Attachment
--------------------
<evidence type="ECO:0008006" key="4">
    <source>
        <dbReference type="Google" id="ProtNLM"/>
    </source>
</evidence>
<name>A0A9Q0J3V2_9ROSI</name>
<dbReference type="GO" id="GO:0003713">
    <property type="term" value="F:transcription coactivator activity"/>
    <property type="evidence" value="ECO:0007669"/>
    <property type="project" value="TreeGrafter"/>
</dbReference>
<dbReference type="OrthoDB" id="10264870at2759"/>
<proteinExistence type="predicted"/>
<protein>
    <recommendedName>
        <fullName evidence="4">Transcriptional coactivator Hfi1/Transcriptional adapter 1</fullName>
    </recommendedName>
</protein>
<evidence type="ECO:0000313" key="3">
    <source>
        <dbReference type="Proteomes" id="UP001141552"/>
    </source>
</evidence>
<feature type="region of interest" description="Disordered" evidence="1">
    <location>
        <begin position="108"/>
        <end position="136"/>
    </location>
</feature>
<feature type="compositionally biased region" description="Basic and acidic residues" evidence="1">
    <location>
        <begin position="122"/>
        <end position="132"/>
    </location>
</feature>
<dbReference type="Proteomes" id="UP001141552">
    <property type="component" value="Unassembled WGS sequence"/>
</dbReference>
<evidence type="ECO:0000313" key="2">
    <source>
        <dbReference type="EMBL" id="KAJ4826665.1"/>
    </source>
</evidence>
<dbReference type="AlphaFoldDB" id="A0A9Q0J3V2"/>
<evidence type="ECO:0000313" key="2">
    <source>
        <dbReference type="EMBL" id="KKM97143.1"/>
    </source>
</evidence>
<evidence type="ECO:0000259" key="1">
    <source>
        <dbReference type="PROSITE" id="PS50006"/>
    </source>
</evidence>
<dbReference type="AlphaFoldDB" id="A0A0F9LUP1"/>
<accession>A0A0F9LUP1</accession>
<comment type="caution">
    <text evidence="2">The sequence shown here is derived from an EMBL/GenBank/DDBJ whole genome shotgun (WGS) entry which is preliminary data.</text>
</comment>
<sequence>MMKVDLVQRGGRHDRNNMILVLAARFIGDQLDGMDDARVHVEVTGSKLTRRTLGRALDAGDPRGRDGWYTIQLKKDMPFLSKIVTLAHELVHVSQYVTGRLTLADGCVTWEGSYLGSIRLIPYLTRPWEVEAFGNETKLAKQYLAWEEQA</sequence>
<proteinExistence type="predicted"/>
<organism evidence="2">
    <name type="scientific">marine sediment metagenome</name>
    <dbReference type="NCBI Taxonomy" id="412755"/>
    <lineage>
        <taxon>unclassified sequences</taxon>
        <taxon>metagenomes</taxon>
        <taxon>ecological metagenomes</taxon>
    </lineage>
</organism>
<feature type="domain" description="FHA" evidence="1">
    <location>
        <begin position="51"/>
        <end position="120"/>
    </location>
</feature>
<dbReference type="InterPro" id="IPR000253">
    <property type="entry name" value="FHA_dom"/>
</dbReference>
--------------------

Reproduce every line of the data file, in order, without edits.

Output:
<evidence type="ECO:0008006" key="4">
    <source>
        <dbReference type="Google" id="ProtNLM"/>
    </source>
</evidence>
<name>A0A9Q0J3V2_9ROSI</name>
<dbReference type="GO" id="GO:0003713">
    <property type="term" value="F:transcription coactivator activity"/>
    <property type="evidence" value="ECO:0007669"/>
    <property type="project" value="TreeGrafter"/>
</dbReference>
<dbReference type="OrthoDB" id="10264870at2759"/>
<proteinExistence type="predicted"/>
<protein>
    <recommendedName>
        <fullName evidence="4">Transcriptional coactivator Hfi1/Transcriptional adapter 1</fullName>
    </recommendedName>
</protein>
<evidence type="ECO:0000313" key="3">
    <source>
        <dbReference type="Proteomes" id="UP001141552"/>
    </source>
</evidence>
<feature type="region of interest" description="Disordered" evidence="1">
    <location>
        <begin position="108"/>
        <end position="136"/>
    </location>
</feature>
<feature type="compositionally biased region" description="Basic and acidic residues" evidence="1">
    <location>
        <begin position="122"/>
        <end position="132"/>
    </location>
</feature>
<dbReference type="Proteomes" id="UP001141552">
    <property type="component" value="Unassembled WGS sequence"/>
</dbReference>
<evidence type="ECO:0000313" key="2">
    <source>
        <dbReference type="EMBL" id="KAJ4826665.1"/>
    </source>
</evidence>
<dbReference type="AlphaFoldDB" id="A0A9Q0J3V2"/>
<evidence type="ECO:0000313" key="2">
    <source>
        <dbReference type="EMBL" id="KKM97143.1"/>
    </source>
</evidence>
<evidence type="ECO:0000259" key="1">
    <source>
        <dbReference type="PROSITE" id="PS50006"/>
    </source>
</evidence>
<dbReference type="AlphaFoldDB" id="A0A0F9LUP1"/>
<accession>A0A0F9LUP1</accession>
<comment type="caution">
    <text evidence="2">The sequence shown here is derived from an EMBL/GenBank/DDBJ whole genome shotgun (WGS) entry which is preliminary data.</text>
</comment>
<sequence>MMKVDLVQRGGRHDRNNMILVLAARFIGDQLDGMDDARVHVEVTGSKLTRRTLGRALDAGDPRGRDGWYTIQLKKDMPFLSKIVTLAHELVHVSQYVTGRLTLADGCVTWEGSYLGSIRLIPYLTRPWEVEAFGNETKLAKQYLAWEEQA</sequence>
<proteinExistence type="predicted"/>
<organism evidence="2">
    <name type="scientific">marine sediment metagenome</name>
    <dbReference type="NCBI Taxonomy" id="412755"/>
    <lineage>
        <taxon>unclassified sequences</taxon>
        <taxon>metagenomes</taxon>
        <taxon>ecological metagenomes</taxon>
    </lineage>
</organism>
<feature type="domain" description="FHA" evidence="1">
    <location>
        <begin position="51"/>
        <end position="120"/>
    </location>
</feature>
<dbReference type="InterPro" id="IPR000253">
    <property type="entry name" value="FHA_dom"/>
</dbReference>